B. Some Thoughts on Why Otters May Attack: No direct evidence exists to specifically state why river otters attack humans. The mostly likely reason, particularly in south Florida, is the potential for human-otter contact where otters are frequently present in areas of highly concentrated human populations. The human population in Florida has significantly increased over the past half century (no population statistics were examined). In southwest Florida one need only consult aerial photographs, of residential community development, to realize how much area has actually been created for human habitation. This author has been recording river otter presence in southwest Florida since early 2011. The majority of the sightings reported have been within residential communities-particularly communities designed to include artificial lakes and ponds. Other potential reasons for otters attack on humans could include human encroachment into river otter territories. Territorial defense by the North American river otter, against other otters, has been suggested not to exist. The thought is, the otters’ scent marking behavior of specific areas “signals” unrelated otters that the area they have entered is that of another otter, more specifically a female, and “they” are not welcome. Consequently, no “strange” otter entry, no necessity for physical conflict. However, what about humans entering the females’ territories? When the female is reproductively receptive, i.e. “in heat”, a male is invariably present or nearby. He’s going to defend his access to this female. When the female is with her pups and a human gets too close she may choose to move away from the presence of humans. This is probably the most likely choice of the mother otter. However, if the human presence occurs suddenly, which could occur with boaters or kayakers, the female would probably defend her pups immediately. In summary, high human density and activity, in man-made or natural environments + extensive otter distribution in these environments = river otter attacks on humans as well as pets.
C. Photos of Injuries Sustained by Victims of Otter Attacks: Humans attacked by otters can receive minor injuries or severe, life-threatening injuries. Otters have been documented as attacking humans on land but, attacks in the water are far more prevalent.
D. What You Need to Do and Know to Insure Your Health Is Not Compromised Should You be Attacked by a River Otter and Sustain Injuries: Whenever a person sustains a bite wound from any animal they should see a doctor as quickly as possible. This would normally require the victim go to the emergency room of the nearest hospital. It is extremely important that the victim advise the attending physician if they have an allergy to antibiotics, such as penicillin. It is also important for the victim to know that rabies has been diagnosed in some river otters in North America.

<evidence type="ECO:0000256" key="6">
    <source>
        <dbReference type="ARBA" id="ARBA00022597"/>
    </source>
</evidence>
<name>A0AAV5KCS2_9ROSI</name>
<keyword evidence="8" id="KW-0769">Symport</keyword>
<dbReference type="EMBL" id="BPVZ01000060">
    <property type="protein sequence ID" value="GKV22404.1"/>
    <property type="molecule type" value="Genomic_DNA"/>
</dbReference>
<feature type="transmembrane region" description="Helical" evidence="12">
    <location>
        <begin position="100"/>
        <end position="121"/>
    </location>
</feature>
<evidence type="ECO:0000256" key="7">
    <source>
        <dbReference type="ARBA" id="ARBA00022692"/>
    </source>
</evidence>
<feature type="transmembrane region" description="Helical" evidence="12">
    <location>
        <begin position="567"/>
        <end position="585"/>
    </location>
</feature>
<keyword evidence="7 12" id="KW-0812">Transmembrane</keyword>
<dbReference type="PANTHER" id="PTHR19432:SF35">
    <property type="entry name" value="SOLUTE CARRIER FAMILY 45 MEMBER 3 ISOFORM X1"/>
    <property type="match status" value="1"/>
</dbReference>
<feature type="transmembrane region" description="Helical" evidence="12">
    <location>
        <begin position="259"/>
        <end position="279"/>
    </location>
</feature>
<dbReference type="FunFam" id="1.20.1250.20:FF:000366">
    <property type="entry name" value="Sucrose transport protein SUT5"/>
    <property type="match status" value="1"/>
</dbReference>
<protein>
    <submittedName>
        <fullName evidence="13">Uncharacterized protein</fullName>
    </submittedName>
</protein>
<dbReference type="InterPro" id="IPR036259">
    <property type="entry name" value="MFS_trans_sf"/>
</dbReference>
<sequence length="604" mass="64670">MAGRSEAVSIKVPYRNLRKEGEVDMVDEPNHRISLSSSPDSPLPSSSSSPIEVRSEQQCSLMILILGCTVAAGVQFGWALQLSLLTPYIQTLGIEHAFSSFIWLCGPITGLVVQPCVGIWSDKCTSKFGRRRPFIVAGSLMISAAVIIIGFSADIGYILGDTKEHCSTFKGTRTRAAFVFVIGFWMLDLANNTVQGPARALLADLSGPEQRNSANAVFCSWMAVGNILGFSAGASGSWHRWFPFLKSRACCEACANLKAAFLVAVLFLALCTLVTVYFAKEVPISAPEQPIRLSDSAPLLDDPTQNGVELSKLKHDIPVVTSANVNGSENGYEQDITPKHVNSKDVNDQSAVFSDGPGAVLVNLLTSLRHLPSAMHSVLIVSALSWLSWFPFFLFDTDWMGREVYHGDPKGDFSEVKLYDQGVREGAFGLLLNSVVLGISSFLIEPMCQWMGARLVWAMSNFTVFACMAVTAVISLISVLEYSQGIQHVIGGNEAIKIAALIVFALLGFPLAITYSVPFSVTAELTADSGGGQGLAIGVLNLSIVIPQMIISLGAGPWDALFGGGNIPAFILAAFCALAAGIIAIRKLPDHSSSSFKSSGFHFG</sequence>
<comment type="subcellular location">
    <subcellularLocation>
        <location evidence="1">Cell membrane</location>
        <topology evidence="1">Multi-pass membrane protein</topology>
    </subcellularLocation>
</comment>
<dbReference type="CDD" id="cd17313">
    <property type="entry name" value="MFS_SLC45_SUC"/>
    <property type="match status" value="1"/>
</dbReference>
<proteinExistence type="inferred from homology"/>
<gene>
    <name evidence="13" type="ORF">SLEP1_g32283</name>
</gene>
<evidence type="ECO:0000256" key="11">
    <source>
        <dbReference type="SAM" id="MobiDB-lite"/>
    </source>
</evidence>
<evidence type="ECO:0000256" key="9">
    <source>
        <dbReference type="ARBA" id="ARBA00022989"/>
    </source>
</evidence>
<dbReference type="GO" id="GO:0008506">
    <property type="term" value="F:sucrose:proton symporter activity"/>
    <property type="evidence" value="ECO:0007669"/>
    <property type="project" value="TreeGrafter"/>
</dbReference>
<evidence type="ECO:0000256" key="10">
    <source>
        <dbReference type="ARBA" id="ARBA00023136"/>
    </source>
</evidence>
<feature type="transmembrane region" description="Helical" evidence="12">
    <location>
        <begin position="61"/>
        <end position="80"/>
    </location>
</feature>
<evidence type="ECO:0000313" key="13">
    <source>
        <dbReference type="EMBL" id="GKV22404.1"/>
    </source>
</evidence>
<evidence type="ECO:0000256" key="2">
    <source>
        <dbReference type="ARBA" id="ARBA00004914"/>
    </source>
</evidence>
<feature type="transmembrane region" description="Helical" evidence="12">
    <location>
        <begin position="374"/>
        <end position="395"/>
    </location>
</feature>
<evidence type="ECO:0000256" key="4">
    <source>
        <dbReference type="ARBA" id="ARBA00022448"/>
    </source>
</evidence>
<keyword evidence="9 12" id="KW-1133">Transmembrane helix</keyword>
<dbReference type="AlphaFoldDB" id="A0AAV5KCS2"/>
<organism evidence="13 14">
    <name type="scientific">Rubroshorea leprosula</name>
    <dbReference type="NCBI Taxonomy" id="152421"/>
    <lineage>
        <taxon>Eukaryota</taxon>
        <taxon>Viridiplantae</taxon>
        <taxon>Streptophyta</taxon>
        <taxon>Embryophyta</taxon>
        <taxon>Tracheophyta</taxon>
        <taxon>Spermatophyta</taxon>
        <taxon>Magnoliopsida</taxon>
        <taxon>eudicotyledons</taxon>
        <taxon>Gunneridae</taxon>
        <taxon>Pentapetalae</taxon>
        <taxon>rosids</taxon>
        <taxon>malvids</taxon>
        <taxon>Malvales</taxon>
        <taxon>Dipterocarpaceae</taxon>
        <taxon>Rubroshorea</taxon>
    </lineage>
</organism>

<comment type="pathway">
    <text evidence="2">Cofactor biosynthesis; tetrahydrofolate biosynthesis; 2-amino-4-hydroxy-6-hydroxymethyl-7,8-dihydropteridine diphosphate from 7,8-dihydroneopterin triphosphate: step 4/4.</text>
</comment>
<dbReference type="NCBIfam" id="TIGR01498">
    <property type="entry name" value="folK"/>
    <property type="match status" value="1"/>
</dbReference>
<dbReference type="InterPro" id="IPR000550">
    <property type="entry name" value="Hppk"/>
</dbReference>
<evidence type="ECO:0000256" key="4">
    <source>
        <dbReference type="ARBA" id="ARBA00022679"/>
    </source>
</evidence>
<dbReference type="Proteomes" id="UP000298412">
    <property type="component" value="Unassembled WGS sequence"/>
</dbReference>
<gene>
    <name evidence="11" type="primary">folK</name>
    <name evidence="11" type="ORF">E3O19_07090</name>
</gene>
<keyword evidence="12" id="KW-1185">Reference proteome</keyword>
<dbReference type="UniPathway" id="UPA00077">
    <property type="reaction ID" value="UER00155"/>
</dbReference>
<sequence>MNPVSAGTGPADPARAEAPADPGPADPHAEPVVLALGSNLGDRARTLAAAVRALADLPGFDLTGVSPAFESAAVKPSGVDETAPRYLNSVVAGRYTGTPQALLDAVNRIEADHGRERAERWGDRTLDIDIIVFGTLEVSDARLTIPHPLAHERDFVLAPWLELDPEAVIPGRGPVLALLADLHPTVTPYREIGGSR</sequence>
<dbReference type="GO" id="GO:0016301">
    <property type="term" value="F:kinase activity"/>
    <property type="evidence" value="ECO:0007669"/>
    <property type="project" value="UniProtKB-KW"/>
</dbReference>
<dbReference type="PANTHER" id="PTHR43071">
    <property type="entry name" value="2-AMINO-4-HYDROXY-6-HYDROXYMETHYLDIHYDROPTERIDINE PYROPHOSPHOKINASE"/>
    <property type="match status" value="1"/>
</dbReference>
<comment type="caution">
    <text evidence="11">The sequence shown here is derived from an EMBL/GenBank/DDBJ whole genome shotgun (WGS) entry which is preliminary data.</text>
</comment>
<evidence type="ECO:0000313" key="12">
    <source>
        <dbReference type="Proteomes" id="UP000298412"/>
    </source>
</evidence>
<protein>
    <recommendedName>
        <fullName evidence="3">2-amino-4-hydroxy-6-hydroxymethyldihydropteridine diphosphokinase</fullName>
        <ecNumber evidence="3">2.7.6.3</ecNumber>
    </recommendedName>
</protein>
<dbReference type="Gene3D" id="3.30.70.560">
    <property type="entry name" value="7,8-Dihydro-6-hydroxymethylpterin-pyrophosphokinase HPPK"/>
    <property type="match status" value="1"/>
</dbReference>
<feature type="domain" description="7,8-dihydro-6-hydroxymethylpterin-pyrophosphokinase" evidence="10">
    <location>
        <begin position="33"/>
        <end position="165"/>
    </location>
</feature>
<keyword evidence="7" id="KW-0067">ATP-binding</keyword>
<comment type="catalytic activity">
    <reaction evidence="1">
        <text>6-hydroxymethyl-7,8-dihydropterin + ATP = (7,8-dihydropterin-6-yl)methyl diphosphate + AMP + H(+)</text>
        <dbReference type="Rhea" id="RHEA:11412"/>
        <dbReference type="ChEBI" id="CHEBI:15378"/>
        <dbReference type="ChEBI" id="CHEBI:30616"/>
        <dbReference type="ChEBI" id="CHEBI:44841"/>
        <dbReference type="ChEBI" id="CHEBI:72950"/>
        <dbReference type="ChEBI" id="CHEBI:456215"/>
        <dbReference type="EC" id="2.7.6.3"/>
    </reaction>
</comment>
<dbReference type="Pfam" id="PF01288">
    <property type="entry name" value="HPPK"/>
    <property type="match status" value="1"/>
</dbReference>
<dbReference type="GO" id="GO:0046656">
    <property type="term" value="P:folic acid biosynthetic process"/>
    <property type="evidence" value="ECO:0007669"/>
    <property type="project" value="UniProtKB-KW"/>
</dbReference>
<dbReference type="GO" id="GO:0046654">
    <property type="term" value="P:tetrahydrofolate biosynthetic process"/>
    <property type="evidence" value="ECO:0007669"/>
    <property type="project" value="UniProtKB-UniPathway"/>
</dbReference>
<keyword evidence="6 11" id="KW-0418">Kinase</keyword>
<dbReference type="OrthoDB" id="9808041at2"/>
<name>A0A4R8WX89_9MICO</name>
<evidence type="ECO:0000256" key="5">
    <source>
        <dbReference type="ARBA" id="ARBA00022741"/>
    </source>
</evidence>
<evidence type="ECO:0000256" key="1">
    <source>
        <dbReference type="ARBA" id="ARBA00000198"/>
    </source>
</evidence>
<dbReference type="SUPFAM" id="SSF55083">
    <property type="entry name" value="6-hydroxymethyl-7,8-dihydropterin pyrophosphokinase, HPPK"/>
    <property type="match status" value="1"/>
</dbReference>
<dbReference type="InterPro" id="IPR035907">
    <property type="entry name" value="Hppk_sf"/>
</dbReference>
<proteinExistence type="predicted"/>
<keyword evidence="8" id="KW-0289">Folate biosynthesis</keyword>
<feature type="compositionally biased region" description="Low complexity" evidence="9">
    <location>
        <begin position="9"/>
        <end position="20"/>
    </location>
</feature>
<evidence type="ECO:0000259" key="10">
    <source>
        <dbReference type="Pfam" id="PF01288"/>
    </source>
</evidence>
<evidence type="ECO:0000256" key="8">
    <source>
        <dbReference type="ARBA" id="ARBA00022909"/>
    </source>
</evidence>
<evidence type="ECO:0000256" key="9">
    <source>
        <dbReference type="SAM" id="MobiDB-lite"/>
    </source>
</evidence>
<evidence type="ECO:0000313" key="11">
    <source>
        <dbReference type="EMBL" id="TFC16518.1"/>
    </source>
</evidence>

The information, stated below, is quoted directly from the following publication: Cheng, M.P., L.O. Parkes, K. Paquette, and C.P. Yansouni. (2016). River otter bite in a 52-year-old woman: managing animal bites. Canadian Medical Association Journal, 188: 17-8.
“Antibiotic prophylaxis after an animal bite is indicated for clinically significant wounds and for patients who are immunocompromised. Primary wound closure is routinely indicated only for facial wounds.
Tetanus prophylaxis should be administered for any bite wound that breaks the skin if the patient has not received previous doses of the tetanus toxoid, if the vaccination history is unknown, if the most recent dose was administered more than 10 years ago, or if the most recent dose was administered more than 5 years ago and the wound is severe.
Rabies prophylaxis must be considered for all patients with mammal bites, particularly if there was unusually aggressive behaviour. If rabies immune globulin is given, it should be instilled around the bite wounds (if anatomically possible), with the vaccine being administered at a remote sight.”
E. Reporting an Attack on a Person or a Pet to the River Otters of South Florida website (ROSF): To report an otter attack on a human or pet you will need to visit the River Otters of South Florida(ROSF) website at www.riverotterssouthfl.com. On the Home Page go to the black box at the bottom of the page and click the tab entitled Otters &People. When the page opens scroll down to Form to Report an Otter Attack on People and click to open, complete, and submit. Follow the same procedure should you wish to report an otter attack on a pet by clicking on Form to to Report on Otter Attack on Pets.
V. The Do’s and Don’ts
A. The DON’TS
The “Don’ts” are mentioned first. This is done intentionally. By following the “Don’ts” you will ensure you and your family, friends, and pets have an enjoyable and safe experience in the presence of the otters you encounter.
1. READ AND TAKE SERIOUS THE “DON’TS” OF LIVING WITH OTTERS IN SOUTH FLORIDA
2. Don’t ignore warnings from others that otters can be dangerous
3. Don’t ever think otters are harmless or friendly
4. Don’t approach an otter on foot or in a boat, canoe, or kayak